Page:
Benjamin van Buren is a PhD student at Yale, studying the perception of animacy. He wanted a new personal website to showcase his work in a fun and approachable way.
After diving into Ben’s research and some long chats with him, I learned that this amazing Heider and Simmel video inspired him to look into what makes humans assign emotions, motivations, and purpose to simple shapes and percieve them as alive. I also noted the use of lo-fi video games in his research, and how some of his findings are rather dark (your performance suffers even when you just think floating shapes are “looking” at you! 😰 ). We agreed that one way of making this website truly unique and personal is to include all of these themes—Heider & Simmel, old-school video games, vintage books and UIs—into its visual language.
Making the projects memorable
With this in mind, I started working on sketches for each project. The idea was to represent each of his papers with a “project card” that looks like something between a vintage science book and old video game box art, and illustrates the essence of each project. Lots of old video games didn’t show the actual gameplay on their box art; instead they opted for detailed illustrations, teasing you with what you’ll see when you dive into their world. That’s exactly what I tried to accomplish with these illustrations: to invite visitors to dive into his projects and learn more about stories around these odd little shapes.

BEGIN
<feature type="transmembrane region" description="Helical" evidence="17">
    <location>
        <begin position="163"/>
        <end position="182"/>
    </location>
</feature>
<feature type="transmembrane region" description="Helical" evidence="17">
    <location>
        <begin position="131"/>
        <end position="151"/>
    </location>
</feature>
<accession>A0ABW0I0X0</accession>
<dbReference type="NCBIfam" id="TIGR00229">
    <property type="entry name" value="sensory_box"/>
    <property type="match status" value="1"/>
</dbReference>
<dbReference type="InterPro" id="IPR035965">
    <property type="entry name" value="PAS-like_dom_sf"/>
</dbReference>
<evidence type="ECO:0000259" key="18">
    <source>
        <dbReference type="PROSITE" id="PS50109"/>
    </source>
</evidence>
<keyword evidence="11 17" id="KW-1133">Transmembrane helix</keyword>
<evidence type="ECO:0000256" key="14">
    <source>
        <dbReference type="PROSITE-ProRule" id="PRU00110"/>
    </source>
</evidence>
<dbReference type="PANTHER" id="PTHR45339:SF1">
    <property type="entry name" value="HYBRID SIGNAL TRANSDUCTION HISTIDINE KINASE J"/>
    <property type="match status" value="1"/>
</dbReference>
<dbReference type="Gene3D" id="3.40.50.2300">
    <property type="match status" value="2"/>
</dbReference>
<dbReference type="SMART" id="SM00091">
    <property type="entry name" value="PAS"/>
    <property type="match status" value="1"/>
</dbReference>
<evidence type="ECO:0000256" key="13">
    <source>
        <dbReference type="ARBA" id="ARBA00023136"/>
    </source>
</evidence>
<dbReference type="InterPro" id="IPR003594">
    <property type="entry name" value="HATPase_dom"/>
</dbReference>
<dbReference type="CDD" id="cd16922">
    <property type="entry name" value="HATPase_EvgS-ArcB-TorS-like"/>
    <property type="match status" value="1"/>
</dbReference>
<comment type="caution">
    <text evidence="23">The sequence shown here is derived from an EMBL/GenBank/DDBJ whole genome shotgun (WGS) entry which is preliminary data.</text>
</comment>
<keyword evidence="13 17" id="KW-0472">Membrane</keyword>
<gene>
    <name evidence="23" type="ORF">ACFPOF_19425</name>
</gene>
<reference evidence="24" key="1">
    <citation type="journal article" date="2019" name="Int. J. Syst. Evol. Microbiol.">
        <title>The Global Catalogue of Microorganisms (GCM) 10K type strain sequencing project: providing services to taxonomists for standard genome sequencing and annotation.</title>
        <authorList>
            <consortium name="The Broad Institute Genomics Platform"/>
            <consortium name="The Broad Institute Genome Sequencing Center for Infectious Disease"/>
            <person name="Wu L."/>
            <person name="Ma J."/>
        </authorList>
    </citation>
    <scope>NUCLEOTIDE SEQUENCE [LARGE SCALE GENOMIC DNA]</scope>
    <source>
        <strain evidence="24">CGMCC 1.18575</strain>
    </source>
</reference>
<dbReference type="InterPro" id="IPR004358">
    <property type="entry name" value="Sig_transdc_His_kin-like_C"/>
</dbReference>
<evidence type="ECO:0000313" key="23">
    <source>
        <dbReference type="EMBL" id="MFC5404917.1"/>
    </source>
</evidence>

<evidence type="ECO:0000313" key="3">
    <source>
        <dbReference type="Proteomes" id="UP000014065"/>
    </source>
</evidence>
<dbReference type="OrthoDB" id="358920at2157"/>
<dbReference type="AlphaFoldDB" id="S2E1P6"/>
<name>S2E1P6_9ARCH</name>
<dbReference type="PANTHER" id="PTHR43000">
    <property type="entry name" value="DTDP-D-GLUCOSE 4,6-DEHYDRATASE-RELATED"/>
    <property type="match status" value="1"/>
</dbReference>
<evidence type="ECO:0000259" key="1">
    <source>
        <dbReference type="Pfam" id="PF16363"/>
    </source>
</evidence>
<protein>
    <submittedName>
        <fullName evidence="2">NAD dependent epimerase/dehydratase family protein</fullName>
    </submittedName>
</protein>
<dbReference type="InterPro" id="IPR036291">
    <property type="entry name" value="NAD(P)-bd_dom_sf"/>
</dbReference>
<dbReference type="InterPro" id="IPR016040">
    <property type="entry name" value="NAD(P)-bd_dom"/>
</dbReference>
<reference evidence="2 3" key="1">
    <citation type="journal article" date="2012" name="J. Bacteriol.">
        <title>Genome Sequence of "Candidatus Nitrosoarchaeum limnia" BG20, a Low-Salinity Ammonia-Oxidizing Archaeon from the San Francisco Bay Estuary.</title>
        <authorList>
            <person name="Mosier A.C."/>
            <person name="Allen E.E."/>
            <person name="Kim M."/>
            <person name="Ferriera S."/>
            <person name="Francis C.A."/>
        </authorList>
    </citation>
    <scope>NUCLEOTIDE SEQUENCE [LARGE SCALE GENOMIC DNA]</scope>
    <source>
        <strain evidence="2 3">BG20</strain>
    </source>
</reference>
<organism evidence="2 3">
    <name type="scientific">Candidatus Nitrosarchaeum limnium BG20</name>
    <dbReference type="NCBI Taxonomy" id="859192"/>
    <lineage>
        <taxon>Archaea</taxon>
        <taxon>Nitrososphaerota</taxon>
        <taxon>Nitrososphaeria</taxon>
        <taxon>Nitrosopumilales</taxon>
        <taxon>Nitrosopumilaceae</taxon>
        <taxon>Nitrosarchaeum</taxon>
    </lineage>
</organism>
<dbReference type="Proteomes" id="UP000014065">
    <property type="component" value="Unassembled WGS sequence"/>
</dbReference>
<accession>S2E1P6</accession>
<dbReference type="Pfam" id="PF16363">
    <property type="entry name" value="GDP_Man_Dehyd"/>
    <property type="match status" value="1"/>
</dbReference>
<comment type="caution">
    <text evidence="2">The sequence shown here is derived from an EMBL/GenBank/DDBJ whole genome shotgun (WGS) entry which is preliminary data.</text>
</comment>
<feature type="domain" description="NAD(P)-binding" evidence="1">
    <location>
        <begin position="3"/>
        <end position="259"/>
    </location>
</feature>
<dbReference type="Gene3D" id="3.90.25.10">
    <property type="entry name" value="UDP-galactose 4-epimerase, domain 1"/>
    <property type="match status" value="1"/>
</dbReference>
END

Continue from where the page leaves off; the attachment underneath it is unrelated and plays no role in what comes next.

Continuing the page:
Pretty Responsive Charts
Ben needed lots of charts to show the results of his experiments, but also a way to show the different conditions for each experiment. I accomplished this using Highcharts.js for creating customizable, responsive charts and making each bar activate a modal with HTML5 videos showcasing the experiment with different conditions. I prototyped the solution using Invision and then built it with Highcharts.js and Jquery.
50 Shades of Clickbait
While I was coding the website, we were constantly discussing and brainstorming the homepage. We needed something that would tell the visitors (or even better, show them) what’s Ben working on, ideally in less than 3 seconds. After numerous ideas, from straight-up-Buzzfeed “why a movie about triangles can move you more than a Mexican telenovela” to generic academic introductions, I found a way to both introduce Ben and let visitors directly experience his research.
Ben’s research on “Animacy & Action” uses a “wolfpack”—a bunch of disc shapes which float around the screen, constantly looking directly at your cursor and affecting your performance. I used those same shapes and made them follow the user’s cursor while they’re greeted with a provoking tagline:
I used Roboto for headings and Roboto Mono for copy—they play nicely with geometric shapes while keeping everything friendly and approachable. Since Ben knows his way around HTML, I skipped using a CMS and just made sure my code is semantic, easy to read and properly commented. The website changed significantly since its launch, but you can check out my final version here.
“Djordje perfectly captured the feel of my research and he implemented it with tremendous enthusiasm, care and ingenuity.”